Cryptology ePrint Archive: Report 1998/016

Quantum Computers Render Quantum Key Distribution Unconditionally Secure Over Arbitrarily Long Distances

Hoi-Kwong Lo and H. F. Chau

Abstract: Abstract: Quantum cryptography has long been claimed to be useful for achieving many tasks that are impossible from the perspective of conventional cryptography. Arguably, the most important problem in quantum cryptography has been a rigorous proof of the security of quantum key distribution, the most well-known application. This notoriously hard problem has eluded researchers for years and has become even more important after the recent surprising demonstration of the insecurity of many other quantum cryptographic schemes including quantum bit commitment. Here, we solve this long standing problem by showing that, given quantum computers, quantum key distribution over an arbitrarily long distance of a realistic noisy channel can be made unconditionally secure. The novel technique we use is reduction from a quantum scheme to a classical scheme. The security in realistic noisy environments is then proven by using the recent theory of fault-tolerant quantum computation.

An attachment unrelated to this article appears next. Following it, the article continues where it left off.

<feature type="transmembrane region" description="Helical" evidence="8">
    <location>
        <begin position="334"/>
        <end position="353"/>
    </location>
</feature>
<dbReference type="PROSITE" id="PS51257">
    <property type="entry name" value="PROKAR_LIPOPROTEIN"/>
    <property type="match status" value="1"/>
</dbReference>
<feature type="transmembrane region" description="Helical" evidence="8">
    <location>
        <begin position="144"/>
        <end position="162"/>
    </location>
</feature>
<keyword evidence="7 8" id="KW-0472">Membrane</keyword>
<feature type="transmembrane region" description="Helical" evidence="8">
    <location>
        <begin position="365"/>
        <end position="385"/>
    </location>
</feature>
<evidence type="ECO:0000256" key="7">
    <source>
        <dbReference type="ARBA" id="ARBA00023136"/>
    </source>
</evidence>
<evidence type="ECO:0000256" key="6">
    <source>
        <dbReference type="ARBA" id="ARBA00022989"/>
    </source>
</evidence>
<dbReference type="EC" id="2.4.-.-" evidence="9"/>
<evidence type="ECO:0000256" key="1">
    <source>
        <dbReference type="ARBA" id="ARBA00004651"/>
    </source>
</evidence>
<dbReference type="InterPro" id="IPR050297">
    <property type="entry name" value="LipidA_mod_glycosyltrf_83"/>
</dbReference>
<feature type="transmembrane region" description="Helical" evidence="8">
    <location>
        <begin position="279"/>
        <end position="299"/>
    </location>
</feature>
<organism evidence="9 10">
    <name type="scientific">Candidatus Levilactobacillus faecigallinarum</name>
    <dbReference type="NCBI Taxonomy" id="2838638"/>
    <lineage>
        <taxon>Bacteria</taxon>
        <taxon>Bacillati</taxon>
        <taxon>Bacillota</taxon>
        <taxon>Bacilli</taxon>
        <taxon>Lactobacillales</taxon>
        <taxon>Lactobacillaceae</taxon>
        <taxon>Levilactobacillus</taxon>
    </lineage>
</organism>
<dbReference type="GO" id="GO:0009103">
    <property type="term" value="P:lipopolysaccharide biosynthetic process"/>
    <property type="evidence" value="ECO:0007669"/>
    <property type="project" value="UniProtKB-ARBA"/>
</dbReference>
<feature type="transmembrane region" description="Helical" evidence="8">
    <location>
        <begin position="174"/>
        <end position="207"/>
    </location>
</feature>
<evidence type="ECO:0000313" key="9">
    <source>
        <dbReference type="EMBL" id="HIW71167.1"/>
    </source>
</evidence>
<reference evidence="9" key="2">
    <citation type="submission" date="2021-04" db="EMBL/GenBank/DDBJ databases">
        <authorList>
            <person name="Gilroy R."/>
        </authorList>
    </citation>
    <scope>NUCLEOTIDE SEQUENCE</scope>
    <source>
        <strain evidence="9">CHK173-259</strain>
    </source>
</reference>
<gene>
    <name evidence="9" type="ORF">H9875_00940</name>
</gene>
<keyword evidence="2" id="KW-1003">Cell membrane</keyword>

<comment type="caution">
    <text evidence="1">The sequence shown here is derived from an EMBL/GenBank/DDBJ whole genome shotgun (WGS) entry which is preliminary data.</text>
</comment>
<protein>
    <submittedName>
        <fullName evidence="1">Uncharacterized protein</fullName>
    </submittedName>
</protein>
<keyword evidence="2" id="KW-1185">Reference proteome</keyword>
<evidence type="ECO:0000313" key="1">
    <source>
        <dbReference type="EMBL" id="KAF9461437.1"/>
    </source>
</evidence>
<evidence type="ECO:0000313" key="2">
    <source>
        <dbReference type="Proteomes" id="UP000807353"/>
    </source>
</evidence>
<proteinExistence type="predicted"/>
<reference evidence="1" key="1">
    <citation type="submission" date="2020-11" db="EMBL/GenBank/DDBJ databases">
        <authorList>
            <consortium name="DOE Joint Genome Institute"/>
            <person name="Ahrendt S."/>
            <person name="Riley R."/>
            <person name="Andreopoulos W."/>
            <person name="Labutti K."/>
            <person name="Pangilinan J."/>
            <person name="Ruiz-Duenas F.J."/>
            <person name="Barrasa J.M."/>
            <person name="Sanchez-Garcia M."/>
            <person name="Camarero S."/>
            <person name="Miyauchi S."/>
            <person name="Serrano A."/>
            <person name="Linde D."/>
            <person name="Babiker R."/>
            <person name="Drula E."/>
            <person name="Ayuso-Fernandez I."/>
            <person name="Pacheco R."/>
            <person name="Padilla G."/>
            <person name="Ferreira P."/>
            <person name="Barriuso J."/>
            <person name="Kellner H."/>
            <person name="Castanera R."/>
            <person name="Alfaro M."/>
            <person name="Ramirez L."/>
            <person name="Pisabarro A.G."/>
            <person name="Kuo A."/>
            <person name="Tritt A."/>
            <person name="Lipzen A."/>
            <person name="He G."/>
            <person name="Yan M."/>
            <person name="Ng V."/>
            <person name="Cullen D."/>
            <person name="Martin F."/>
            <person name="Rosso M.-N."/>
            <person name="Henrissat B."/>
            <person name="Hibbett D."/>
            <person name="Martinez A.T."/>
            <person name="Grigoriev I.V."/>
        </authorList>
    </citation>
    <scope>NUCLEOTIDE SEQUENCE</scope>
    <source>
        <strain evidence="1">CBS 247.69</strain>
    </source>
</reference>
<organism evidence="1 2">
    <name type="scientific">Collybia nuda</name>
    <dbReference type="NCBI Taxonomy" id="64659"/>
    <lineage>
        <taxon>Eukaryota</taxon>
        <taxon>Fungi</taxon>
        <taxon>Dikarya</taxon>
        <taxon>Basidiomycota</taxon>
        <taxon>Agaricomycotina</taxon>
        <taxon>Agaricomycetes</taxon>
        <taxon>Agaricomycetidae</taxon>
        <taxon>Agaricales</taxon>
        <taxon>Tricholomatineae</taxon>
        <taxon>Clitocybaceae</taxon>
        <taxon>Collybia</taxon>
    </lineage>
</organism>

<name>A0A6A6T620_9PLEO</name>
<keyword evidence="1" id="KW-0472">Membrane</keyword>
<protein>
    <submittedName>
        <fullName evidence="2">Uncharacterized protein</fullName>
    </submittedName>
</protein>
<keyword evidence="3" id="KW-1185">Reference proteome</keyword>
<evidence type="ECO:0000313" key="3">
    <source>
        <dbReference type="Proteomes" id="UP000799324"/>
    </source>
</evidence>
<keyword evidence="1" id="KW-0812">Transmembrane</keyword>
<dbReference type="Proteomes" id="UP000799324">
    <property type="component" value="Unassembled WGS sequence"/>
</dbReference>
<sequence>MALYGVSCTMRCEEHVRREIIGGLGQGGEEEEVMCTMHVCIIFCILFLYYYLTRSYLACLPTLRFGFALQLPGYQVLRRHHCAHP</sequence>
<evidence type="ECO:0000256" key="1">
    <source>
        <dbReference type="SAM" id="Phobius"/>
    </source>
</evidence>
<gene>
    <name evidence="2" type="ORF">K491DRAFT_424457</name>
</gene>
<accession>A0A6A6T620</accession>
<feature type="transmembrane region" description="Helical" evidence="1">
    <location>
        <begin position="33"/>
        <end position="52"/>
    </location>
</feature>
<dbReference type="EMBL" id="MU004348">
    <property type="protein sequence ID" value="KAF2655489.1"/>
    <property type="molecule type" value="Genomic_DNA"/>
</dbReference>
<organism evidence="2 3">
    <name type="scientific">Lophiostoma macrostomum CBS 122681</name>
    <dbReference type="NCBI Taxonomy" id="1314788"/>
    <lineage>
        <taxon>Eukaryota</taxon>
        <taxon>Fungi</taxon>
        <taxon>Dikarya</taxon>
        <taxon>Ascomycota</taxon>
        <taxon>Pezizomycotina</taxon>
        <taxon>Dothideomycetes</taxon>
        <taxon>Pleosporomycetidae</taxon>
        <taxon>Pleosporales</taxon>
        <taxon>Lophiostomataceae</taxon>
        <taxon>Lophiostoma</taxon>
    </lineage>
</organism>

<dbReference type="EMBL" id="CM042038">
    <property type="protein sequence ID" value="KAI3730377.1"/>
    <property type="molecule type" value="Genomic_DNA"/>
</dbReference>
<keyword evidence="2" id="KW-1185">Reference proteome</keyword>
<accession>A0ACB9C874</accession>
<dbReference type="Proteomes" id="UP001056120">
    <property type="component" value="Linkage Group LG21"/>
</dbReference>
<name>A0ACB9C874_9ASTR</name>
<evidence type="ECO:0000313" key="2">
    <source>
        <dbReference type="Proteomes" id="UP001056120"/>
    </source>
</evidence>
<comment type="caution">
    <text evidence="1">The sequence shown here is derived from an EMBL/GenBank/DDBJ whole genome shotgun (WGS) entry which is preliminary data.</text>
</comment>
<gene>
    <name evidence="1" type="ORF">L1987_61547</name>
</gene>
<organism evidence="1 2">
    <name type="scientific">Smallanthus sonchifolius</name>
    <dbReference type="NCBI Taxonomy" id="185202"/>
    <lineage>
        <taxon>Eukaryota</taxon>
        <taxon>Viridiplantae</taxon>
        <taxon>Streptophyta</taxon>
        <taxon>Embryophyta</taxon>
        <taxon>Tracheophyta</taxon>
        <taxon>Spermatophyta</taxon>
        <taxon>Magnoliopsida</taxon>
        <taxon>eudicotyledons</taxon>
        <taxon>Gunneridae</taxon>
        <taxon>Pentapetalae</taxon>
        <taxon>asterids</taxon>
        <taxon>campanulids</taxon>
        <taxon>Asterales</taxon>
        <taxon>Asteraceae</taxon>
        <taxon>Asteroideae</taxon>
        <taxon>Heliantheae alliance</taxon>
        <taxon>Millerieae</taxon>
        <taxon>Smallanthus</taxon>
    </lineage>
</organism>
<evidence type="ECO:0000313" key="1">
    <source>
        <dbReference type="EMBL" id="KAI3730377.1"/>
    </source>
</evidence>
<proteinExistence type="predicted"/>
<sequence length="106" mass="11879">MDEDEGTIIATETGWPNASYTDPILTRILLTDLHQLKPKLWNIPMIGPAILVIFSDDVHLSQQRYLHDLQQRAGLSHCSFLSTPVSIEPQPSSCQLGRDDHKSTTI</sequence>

Category / Keywords: Quantum key distribution, quantum cryptography, key-distribution problems, unconditional security.

Publication Info: Appeared in the THEORY OF CRYPTOGRAPHY LIBRARY and has been included in the ePrint Archive. This paper was removed from the library in January 1999 at the authors' request due to copyright issues.

Date: received May 22, 1998, withdrawn January 1999

Contact author: hkl at hplb hpl hp com

Available format(s): (-- withdrawn --)

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